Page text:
The George Washington University, like many other schools, has an invocation prayer during graduation ceremonies. Of course, there’s no reason for prayers to be said by school officials at a public school ceremony.
John Beers, an atheist at the school, tried to put an end to that:
Beers spoke up during last week’s SA senate meeting, saying he finds the University’s practice of conducting an invocation and benediction during Commencement “extremely disheartening.”
“It doesn’t seem right to me to be inserting something [religious],” said Beers, a senior. “We’re brought together for a common goal, not to pray.”
Beers is also the president of SKEPTIC, a student organization that serves as a home for atheists and agnostics on campus.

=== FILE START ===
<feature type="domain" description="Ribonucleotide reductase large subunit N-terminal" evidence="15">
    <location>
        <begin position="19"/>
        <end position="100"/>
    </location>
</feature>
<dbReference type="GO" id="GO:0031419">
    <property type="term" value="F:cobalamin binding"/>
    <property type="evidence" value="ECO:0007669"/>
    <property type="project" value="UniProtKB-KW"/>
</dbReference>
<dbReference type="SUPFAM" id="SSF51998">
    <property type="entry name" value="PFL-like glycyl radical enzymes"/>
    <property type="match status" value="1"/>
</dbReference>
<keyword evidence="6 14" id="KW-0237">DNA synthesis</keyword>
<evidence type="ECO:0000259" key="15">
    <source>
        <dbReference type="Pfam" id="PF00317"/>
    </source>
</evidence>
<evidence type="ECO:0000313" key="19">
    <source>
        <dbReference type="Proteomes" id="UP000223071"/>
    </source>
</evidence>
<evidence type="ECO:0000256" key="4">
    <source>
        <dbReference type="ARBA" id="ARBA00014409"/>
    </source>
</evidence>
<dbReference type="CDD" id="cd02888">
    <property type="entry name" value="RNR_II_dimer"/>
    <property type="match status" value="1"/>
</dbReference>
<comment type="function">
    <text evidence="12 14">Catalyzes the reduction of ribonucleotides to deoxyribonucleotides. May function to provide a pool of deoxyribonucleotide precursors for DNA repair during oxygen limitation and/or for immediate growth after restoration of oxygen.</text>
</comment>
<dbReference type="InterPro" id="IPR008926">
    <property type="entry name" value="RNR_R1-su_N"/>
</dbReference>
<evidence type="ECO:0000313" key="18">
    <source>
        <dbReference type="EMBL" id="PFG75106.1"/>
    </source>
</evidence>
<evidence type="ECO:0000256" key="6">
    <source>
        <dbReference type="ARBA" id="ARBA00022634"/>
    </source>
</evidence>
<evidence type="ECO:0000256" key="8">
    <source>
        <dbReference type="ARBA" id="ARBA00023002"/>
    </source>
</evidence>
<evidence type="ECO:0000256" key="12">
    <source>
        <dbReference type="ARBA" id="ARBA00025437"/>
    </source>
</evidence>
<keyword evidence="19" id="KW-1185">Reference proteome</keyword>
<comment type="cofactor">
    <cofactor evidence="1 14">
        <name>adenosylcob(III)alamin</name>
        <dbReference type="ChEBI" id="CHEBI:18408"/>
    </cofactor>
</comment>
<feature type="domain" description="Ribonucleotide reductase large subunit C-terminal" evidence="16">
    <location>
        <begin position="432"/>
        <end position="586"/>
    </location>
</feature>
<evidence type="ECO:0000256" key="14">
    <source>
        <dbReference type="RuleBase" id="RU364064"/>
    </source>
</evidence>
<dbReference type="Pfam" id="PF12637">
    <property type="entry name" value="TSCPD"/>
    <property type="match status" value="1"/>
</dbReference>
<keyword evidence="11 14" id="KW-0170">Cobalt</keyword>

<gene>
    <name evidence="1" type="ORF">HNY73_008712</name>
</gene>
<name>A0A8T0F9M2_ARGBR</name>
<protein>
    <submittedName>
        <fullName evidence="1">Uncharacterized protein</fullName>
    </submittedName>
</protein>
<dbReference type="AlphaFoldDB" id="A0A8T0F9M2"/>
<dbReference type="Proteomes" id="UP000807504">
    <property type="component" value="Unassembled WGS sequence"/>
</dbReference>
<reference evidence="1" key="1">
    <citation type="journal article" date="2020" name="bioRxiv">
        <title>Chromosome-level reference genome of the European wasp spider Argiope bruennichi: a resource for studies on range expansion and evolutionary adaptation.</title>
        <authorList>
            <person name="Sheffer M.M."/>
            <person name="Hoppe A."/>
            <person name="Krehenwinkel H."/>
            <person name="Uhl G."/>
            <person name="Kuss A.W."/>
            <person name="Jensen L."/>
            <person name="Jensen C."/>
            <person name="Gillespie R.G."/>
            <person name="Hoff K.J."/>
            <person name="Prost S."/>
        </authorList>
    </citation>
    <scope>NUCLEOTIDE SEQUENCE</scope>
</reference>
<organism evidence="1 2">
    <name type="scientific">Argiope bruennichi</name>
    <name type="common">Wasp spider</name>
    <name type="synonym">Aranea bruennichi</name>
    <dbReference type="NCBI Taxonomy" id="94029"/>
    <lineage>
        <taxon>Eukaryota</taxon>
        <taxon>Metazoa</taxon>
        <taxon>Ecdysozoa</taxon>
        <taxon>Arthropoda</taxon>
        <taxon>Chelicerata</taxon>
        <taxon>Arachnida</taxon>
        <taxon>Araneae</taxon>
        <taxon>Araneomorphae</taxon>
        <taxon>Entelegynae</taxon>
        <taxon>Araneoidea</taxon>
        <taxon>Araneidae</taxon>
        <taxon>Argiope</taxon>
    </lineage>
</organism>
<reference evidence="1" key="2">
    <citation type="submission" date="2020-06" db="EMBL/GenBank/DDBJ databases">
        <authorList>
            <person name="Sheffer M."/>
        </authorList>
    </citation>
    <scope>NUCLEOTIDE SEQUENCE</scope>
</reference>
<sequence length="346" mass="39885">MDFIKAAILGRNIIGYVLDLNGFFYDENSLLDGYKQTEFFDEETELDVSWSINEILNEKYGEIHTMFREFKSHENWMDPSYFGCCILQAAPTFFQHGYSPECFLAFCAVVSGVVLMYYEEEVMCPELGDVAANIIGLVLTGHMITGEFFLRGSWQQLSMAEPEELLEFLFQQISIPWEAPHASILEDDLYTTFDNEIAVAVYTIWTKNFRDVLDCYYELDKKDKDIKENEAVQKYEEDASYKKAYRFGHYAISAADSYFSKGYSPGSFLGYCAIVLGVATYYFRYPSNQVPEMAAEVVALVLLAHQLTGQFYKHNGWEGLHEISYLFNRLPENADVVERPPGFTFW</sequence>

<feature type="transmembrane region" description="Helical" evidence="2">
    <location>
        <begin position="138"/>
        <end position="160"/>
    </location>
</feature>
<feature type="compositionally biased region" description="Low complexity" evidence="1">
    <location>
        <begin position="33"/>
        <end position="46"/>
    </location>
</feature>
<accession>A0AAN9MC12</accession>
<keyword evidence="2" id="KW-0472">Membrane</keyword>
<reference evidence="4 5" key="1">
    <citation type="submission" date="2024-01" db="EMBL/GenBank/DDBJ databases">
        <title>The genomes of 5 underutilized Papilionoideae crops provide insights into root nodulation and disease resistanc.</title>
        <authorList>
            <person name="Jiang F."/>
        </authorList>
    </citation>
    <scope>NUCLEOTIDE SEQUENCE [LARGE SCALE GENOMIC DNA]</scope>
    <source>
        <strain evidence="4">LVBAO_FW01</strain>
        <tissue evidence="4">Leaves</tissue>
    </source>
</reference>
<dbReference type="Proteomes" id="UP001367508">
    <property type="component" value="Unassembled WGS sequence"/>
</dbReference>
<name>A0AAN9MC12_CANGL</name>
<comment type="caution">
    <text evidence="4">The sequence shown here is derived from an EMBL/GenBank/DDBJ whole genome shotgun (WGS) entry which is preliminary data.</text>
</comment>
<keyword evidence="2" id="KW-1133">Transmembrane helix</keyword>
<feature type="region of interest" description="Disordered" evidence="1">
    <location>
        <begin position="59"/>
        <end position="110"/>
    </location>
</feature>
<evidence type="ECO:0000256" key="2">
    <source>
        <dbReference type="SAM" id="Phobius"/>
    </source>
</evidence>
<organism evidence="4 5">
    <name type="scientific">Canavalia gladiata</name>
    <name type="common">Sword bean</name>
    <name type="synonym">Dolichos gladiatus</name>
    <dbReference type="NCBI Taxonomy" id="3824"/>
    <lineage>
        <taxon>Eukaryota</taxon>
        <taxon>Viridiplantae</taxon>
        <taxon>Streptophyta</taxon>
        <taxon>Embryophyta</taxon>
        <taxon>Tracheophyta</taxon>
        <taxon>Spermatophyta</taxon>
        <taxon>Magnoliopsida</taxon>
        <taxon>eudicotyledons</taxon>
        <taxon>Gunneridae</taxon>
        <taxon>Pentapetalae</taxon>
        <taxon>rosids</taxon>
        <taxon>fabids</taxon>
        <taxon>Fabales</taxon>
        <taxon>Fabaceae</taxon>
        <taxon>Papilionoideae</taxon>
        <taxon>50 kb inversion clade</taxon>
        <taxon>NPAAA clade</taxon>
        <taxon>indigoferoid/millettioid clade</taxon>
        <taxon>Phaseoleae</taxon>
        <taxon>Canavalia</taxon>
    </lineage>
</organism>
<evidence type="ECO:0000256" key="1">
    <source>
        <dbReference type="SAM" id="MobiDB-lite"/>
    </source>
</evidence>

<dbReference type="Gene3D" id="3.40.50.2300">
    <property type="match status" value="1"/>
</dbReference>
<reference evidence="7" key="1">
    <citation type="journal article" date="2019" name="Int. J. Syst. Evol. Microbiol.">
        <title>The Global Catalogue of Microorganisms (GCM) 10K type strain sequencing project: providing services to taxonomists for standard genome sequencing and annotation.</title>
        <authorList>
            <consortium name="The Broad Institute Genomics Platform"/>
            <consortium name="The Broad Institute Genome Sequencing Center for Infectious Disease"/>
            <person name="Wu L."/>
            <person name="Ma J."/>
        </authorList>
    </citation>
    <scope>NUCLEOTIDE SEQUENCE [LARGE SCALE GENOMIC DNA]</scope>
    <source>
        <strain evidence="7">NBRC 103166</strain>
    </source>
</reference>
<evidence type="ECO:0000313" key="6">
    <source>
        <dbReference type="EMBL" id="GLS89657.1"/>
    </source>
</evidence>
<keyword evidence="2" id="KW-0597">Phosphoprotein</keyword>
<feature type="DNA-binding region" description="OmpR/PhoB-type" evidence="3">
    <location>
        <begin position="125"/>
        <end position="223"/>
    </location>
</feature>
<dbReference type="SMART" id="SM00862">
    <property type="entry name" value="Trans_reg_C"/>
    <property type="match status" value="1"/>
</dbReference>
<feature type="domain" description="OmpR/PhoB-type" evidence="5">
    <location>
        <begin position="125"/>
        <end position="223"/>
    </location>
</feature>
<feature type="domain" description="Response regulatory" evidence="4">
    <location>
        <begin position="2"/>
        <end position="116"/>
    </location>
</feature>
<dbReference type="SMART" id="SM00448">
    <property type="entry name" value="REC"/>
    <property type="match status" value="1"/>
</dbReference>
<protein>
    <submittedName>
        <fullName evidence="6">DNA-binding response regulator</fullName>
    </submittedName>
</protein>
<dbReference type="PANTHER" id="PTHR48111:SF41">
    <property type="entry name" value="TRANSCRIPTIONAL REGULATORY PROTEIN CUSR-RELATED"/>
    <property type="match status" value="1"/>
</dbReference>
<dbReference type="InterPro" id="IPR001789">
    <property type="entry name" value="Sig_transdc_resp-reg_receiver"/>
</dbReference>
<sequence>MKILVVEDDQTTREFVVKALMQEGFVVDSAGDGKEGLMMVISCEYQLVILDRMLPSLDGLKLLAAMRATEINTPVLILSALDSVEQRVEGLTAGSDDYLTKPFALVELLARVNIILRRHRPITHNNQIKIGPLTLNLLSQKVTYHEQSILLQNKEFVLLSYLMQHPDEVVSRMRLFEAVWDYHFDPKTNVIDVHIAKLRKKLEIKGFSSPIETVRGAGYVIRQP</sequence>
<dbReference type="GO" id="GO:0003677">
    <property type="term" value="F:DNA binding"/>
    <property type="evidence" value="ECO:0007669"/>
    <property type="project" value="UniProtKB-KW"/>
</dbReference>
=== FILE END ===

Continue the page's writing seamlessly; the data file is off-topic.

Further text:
“It’s supposed to be inclusive of the entire student body, and that includes people of faith and not of faith,” Beers said. “They say ‘We don’t mean to exclude anyone,’ but that’s exactly what it’s doing.”
Her reason for it is pathetic:
“It is our custom to invoke God’s blessing on the graduating class on their last day at GW as they go onto the world,” Kasle said. “It is a tradition of long standing, and we are simply following the protocol of the event.”
Custom and tradition — Poor reasons for carrying on with many unnecessary activities.
Kudos to John for speaking up. If more students had the guts to do what he did, surely the prayers would disappear from more graduation ceremonies.